Mr. Seshadri Chari, member of the BJP's national executive committee and a member of its foreign affairs committee, was interviewed recently by The Hindu Centre for Politics and Public Policy in New Delhi. Mr. Digvijaya Singh, former Chief Minister of Madhya Pradesh and a general secretary of the All India Congress Committee was interviewed in New Delhi and Bangalore.
In the findings of the Sachar Committee, the socio-educational and economic structure of Muslims among the minorities is unfortunately quite low, compared to other social groups among different religious groups. So, there is a need to look into the socio-educational and economic backwardness of the Muslims to enable them come to a level-playing field. The UPA government, which has been extremely sensitive to their cause, has made provision for higher allocation of funds to provide them education and skill development. As for its fallout, we are not worried about it. We are more concerned about the well-being of the people than political results. To us, what is most important is to give a fair deal to every citizen of this country.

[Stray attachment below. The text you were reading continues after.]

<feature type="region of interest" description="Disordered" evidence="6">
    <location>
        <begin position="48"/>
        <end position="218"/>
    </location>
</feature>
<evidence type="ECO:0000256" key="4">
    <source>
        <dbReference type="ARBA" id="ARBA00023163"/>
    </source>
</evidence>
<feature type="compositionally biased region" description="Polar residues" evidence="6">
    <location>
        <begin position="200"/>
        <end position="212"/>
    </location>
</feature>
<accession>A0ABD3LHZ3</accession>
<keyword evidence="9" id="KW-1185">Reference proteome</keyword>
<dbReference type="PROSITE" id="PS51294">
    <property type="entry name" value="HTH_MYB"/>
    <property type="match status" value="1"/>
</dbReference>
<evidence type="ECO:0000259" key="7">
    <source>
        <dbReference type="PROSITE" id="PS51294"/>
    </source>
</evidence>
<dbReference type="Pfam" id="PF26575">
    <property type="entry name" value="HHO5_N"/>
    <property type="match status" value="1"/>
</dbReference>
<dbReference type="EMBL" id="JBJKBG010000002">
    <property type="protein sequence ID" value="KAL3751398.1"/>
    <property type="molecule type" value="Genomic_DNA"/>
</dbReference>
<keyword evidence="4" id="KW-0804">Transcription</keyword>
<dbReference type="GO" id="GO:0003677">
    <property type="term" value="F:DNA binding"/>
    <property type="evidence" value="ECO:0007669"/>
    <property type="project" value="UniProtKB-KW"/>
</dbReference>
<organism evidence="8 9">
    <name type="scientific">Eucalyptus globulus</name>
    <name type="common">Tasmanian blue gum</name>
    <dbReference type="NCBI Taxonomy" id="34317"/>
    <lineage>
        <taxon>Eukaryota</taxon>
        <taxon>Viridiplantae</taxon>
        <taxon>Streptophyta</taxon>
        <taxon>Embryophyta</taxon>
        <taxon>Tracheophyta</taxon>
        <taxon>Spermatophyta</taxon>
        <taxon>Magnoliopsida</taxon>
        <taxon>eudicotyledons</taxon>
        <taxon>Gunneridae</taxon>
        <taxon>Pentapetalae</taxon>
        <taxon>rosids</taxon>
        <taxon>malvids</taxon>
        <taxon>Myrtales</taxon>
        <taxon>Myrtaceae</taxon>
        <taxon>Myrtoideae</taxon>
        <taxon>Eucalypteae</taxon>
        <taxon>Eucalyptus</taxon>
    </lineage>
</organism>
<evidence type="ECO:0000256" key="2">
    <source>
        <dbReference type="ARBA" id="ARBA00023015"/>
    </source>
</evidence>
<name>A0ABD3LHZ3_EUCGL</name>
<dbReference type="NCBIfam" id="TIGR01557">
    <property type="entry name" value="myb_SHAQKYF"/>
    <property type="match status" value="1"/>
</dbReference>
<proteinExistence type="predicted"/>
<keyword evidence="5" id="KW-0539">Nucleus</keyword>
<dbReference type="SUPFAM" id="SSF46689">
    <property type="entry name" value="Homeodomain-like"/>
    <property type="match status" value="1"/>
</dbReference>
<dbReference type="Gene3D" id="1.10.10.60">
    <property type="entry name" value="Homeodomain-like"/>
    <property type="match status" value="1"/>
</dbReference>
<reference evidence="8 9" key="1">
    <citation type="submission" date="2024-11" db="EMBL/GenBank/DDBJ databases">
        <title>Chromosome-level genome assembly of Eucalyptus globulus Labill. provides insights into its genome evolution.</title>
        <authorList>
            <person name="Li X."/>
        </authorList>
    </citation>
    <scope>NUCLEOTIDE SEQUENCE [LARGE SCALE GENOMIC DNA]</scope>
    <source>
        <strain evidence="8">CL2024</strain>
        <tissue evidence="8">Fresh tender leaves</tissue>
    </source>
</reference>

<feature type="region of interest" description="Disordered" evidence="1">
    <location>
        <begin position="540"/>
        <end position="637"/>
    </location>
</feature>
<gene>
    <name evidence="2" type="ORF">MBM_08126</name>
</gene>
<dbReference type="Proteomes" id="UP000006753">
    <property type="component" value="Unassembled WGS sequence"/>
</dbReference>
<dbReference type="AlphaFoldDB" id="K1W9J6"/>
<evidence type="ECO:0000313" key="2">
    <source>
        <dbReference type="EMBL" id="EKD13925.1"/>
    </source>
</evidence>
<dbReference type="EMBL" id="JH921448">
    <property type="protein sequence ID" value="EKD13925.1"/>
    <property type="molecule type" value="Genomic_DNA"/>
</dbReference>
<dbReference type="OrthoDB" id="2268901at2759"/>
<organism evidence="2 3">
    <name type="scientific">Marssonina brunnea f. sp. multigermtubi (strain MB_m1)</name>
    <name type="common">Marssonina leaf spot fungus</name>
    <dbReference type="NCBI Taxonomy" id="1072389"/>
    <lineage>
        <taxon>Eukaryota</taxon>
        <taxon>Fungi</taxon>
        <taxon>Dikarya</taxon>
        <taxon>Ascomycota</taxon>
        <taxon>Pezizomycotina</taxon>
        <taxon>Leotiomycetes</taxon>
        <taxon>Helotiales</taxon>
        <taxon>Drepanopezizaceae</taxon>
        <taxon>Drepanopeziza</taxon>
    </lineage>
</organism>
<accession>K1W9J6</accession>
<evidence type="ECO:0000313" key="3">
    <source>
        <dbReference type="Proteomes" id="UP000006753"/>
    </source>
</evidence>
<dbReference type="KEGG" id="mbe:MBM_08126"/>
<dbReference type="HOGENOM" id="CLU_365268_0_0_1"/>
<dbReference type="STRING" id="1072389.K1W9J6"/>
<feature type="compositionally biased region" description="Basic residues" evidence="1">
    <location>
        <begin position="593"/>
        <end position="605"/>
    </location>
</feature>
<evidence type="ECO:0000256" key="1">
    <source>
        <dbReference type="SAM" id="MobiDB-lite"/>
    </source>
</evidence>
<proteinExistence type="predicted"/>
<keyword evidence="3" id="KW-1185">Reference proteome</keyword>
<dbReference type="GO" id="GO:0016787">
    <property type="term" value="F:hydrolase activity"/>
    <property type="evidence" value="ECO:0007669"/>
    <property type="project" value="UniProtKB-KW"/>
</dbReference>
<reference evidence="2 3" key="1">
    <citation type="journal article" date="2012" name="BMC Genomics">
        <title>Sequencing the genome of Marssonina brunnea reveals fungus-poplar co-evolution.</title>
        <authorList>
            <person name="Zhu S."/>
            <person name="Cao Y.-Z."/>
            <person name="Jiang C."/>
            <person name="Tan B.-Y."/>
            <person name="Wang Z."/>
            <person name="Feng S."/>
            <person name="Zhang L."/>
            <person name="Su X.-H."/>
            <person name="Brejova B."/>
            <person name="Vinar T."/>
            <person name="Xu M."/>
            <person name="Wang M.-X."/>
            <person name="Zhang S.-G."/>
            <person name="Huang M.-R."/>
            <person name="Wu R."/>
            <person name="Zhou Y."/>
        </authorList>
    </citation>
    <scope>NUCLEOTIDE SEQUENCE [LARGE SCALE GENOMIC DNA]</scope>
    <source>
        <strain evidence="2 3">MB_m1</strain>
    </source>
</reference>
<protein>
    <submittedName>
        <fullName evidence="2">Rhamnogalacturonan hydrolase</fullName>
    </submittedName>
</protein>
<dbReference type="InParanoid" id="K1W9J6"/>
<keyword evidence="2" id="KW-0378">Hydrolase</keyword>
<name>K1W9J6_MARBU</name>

Pandit Jawaharlal Nehru abolished ‘zamindari’, brought in land ceiling, incurred the wrath of the big landlords and distributed land to the poor. It was opposed by these very same ‘Jan Sanghis’. When Nehru built Bhakra Nangal dam, it was opposed by them. When Nehru built the public sector undertakings like BHEL, SAIL, it was opposed by them. When Mrs. Indira Gandhi brought in bank nationalisation, it was opposed by them, but it later saved us from a collapse when the global recession took place in 2008. When Rajiv Gandhi brought in computers, it was opposed by them. When Mr. Narasimha Rao took forward economic liberalisation, it was opposed by them. When Mrs. Sonia Gandhi, at her initiative, brought the ‘Right to Information Act’, it was opposed by them. When we [UPA] brought in the MGNREGA (Mahatma Gandhi National Rural Employment Guarantee Act) for the poor, it was opposed by these very ‘Sanghis’. So we don’t mind about that.